The town is bounded on the south by Darien, on west by Stamford, on the east by Wilton, on the southeast by Norwalk and on the north by Lewisboro and Pound Ridge in Westchester County, New York.

The town includes the following sections: New Canaan town center, Talmadge Hill, Ponus Ridge, West, Oenoke Ridge, Smith Ridge, and part of Silvermine (which extends into Norwalk and Wilton).

History

JWBarberEastViewNewCanaan
East view of Church Hill, the central part of New Canaan (1836) by John Warner Barber
NCTrainstation
New Canaan train station

In 1731, Connecticut's colonial legislature established Canaan Parish as a religious entity in northwestern Norwalk and northeastern Stamford. The right to form a Congregational church was granted to the few families scattered through the area. As inhabitants of Norwalk or Stamford, Canaan Parish settlers still had to vote, pay taxes, serve on juries, and file deeds in their home towns. Because Canaan Parish was not planned as a town when it was first settled in 1731, when New Canaan was incorporated in 1801, it found itself without a central common, a main street or a town hall.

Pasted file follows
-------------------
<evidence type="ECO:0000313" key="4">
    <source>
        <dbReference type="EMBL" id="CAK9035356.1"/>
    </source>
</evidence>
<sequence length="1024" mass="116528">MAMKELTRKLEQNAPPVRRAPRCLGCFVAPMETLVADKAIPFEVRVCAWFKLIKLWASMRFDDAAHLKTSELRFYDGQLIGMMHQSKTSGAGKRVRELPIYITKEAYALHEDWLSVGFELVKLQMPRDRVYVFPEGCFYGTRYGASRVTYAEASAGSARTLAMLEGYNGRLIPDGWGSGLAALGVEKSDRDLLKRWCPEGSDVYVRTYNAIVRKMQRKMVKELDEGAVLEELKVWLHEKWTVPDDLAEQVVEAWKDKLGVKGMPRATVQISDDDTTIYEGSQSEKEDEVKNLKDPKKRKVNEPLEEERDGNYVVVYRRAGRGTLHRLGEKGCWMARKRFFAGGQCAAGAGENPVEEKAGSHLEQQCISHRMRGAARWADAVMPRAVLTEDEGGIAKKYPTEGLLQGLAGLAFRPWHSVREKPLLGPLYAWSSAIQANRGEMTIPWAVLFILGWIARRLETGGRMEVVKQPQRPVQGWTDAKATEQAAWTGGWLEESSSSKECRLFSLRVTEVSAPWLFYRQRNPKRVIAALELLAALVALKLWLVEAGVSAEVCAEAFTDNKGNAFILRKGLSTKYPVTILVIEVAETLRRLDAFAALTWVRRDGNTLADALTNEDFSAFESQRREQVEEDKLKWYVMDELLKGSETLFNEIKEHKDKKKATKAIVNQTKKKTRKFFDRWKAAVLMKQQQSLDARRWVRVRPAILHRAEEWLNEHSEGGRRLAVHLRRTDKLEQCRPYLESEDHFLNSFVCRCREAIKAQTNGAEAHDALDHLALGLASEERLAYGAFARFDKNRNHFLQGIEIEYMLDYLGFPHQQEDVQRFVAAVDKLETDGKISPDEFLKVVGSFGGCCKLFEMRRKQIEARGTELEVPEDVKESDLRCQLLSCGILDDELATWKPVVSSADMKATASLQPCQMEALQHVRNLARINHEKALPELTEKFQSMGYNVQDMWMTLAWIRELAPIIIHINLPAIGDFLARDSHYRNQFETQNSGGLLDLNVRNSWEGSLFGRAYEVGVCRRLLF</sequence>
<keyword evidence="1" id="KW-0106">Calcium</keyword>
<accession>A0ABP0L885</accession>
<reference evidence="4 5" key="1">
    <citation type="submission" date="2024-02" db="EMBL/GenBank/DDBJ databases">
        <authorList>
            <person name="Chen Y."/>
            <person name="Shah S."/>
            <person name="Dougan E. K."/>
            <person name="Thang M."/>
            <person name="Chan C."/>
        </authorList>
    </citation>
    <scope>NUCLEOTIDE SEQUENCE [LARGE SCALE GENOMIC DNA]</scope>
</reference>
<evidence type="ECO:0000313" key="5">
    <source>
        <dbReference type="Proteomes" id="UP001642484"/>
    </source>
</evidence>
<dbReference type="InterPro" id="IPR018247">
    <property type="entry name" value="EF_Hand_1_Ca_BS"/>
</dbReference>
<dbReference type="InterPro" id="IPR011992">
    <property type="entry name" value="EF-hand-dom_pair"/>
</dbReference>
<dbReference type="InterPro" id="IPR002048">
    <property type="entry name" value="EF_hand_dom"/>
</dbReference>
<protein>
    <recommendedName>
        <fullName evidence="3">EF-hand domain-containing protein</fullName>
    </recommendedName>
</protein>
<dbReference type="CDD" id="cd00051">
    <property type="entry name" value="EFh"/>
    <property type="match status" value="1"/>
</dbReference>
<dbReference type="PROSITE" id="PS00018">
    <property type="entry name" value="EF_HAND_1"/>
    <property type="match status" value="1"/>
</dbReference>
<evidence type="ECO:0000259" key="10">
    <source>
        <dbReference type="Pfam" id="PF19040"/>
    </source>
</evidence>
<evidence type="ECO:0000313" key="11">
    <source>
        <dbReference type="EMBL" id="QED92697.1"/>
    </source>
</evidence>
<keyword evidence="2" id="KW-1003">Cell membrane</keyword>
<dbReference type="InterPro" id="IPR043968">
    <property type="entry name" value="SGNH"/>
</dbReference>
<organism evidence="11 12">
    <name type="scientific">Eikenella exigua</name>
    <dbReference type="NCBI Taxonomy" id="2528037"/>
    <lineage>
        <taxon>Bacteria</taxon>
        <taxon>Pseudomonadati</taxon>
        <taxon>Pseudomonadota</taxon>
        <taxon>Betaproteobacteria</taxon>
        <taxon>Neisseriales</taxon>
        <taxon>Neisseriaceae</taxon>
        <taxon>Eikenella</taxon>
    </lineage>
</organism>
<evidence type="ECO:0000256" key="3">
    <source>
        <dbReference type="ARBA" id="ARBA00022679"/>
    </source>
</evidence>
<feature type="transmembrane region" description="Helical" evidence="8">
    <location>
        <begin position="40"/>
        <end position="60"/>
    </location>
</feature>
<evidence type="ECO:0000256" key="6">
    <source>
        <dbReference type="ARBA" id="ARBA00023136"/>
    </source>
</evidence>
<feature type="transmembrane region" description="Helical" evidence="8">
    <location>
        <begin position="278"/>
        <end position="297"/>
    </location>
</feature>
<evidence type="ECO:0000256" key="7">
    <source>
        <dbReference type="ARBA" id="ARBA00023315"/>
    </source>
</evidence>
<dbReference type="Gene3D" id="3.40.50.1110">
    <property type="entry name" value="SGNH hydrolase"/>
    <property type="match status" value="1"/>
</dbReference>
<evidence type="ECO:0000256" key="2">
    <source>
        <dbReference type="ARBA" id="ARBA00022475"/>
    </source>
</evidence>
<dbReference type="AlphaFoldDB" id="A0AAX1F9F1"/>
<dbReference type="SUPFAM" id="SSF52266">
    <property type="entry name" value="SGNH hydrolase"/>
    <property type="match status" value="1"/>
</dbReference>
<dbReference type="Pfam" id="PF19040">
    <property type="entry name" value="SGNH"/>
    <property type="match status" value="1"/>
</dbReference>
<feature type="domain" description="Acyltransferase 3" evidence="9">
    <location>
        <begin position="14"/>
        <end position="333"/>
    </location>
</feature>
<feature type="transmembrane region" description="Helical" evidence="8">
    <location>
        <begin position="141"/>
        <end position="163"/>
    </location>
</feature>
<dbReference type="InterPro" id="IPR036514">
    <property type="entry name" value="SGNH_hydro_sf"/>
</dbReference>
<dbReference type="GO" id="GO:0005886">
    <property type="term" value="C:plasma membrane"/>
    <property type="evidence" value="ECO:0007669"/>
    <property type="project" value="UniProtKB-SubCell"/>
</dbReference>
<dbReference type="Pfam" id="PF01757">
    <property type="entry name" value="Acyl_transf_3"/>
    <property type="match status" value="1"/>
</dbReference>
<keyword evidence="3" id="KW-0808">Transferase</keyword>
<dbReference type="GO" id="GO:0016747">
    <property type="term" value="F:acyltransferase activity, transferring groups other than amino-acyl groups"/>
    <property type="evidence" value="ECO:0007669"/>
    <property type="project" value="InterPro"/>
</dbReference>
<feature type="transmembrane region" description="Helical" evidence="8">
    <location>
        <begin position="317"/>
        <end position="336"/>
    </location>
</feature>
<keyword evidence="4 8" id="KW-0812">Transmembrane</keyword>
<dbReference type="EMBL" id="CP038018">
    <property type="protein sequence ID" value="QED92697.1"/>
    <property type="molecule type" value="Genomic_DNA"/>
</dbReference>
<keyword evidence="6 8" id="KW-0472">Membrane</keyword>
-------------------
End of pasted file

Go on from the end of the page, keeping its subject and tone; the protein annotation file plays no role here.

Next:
Until the Revolutionary War, New Canaan was primarily an agricultural community. After the war, New Canaan's major industry was shoe making. As New Canaan's shoe business gathered momentum early in the nineteenth century, instead of a central village, regional settlements of clustered houses, mill, and school developed into distinct district centers. Some of the districts were centered on Ponus Ridge, West Road, Oenoke Ridge, Smith Ridge, Talmadge Hill and Silvermine, a pattern which the village gradually outgrew.

With the 1868 advent of the railroad to New Canaan, many of New York City's wealthy residents discovered the quiet, pastoral beauty of the area and built magnificent summer homes. Eventually, many of the summer visitors settled year-round, commuting to their jobs in New York City and creating the genteel, sophisticated country ambiance that continues to characterise the community today.

Lewis Lapham, a founder of Texaco and great-grandfather of long-time Harper's Magazine editor Lewis H. Lapham, spent summers with his family at their estate that is now 300-acre (1.2 km2) Waveny Park next to Talmadge Hill and the Merritt Parkway.

In the 1890s, editor Will Kirk of the Messenger wrote an editorial in response to area editors who chided him and New Canaan as the “next station to hell.” An alleged remark by a parched Civil War veteran marching in the Decoration Day Parade on an unusually hot day prompted the exchange. The remark was found untrue and Kirk, after enduring the comments of others, wrote about a “dream” of approaching the Pearly Gates in the company of his fellow editors. All others were turned away but he, Will Kirk, was welcomed, because he, in fact, was from the “Next Station to Heaven.” Since then, the name has been controversial, with residents affectionately using the latter, and local critics of New Canaan still using the original nickname.